I just don't see it.　Gronwall's theorem　means $e^\gamma$ is the smallest real number b such that, for any positive real number $\varepsilon$, there exists a natural number $N$ such that $\sigma(n) / (n \log \log n ) for all $n>N$. How does this imply Carella's result?Orera (talk) 03:19, 16 January 2011 (UTC)
You claim Carella's result is:
• $\ \sigma(N) \le (1+\epsilon)e^\gamma N \log \log N$ for all sufficiently large integers N.
The lim sup result, forward, (substituting $e^\gamma$ for b), is:
• $\sigma(n) / (n \log \log n ) < e^\gamma+\varepsilon$ for all sufficiently large integers n.
Looks the same to me, with $\epsilon \approx e^{-\gamma} \varepsilon$. — Arthur Rubin (talk) 06:53, 16 January 2011 (UTC)

Unconditional upper bound

The article gives

$\ \sigma(n) < e^\gamma n \log \log n + \frac{0.6482\ n}{\log \log n}$

but I've also seen it cited as

$\ \sigma(n) < e^\gamma n \log \log n + \frac{0.6483\ n}{\log \log n}$

(different only in the constants). Which is correct?

I thought it better to bring this up here than to put a {{fact}} tag on the main page.

CRGreathouse (t | c) 19:41, 15 February 2011 (UTC)

Only the latter is correct.

For the constant in the numerator of the last term, the precise value is

$\ (7/3 - e^\gamma \log \log 12) \log \log 12 = 0.64821\dotsc.$

Robin writes the inequality as

$\ \frac{\sigma(n)}{n} \le e^\gamma \log \log n + \frac{0.6482\dots}{\log \log n}$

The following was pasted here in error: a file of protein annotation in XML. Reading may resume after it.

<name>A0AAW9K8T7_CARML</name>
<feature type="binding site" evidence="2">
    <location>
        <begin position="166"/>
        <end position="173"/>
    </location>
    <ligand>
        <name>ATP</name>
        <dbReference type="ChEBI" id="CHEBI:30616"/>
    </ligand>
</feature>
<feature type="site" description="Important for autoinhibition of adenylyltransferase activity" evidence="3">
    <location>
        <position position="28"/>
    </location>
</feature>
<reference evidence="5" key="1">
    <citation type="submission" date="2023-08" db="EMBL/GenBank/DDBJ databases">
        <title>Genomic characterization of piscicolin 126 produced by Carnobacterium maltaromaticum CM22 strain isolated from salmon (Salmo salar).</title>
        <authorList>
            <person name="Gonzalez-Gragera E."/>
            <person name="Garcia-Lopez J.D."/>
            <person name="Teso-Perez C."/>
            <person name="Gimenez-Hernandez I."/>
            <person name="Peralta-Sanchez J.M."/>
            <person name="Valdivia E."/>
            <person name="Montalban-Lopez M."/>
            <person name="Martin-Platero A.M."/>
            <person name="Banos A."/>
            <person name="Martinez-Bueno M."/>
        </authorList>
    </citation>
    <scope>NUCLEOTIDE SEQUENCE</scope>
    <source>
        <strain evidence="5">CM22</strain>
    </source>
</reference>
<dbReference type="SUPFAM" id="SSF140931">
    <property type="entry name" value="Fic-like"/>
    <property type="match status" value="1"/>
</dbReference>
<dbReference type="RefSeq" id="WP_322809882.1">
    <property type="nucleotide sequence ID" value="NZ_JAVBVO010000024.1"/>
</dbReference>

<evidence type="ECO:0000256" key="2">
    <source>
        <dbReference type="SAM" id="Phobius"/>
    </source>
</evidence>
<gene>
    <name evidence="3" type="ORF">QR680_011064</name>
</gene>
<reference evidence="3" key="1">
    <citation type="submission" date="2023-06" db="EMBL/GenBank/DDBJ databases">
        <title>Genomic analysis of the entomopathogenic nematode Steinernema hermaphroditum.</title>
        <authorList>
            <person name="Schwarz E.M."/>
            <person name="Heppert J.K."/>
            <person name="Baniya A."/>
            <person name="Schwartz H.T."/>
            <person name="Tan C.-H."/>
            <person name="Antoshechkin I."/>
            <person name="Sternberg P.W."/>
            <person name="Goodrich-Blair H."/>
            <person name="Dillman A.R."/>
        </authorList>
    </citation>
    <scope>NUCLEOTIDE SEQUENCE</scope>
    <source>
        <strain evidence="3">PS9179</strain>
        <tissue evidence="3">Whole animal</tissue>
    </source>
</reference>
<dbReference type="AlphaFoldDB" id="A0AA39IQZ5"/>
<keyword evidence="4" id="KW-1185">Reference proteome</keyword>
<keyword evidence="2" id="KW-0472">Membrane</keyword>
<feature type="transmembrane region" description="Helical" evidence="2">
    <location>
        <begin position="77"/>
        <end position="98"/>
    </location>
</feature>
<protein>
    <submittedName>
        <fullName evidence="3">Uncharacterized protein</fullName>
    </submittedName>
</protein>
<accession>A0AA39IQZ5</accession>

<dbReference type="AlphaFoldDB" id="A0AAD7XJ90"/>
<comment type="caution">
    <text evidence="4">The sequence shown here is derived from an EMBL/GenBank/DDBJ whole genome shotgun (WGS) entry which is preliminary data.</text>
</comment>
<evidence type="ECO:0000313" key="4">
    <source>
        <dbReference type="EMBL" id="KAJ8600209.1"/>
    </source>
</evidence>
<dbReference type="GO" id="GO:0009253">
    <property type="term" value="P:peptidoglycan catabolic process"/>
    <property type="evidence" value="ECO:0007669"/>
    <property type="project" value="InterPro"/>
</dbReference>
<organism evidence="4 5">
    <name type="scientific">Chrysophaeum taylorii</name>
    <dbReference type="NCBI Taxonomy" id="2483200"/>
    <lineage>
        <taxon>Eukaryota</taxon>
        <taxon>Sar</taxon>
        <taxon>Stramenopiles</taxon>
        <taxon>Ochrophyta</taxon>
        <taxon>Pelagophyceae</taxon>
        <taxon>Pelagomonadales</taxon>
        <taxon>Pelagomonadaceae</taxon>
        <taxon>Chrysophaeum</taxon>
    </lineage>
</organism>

and says that equality holds for n = 12.

Thus, in the article, 0.6483 is correct and 0.6482 is wrong (e.g., for n = 12). Jsondow (talk) 15:39, 3 December 2011 (UTC)

Negative divisors

According to the article Divisor, divisors can be negative. When the 'proper divisors' are mentioned in this article, it is not added that only the positive divisors are counted, but when following the mentioned link , it's also not mentioned there that only the positive divisors are counted. So what is the consensus about this? Samaritaan (talk) 19:12, 21 October 2011 (UTC)

Definition

For a non-mathematician, the definition is a problem. What does d represent? Can that be made more explicit as has been done for the other elements of the definition? Thanks Ben (talk) 13:37, 6 December 2011 (UTC)

The text and the formula are independent of each other. You can read the first sentence of the definition on its own, and then you don't need to think about the letter d at all. In the formula, d is a dummy variable; the notation ${d|n}$ underneath the sigma sign tells you that d ranges over all the divisors of n. Jowa fan (talk) 00:25, 17 September 2012 (UTC)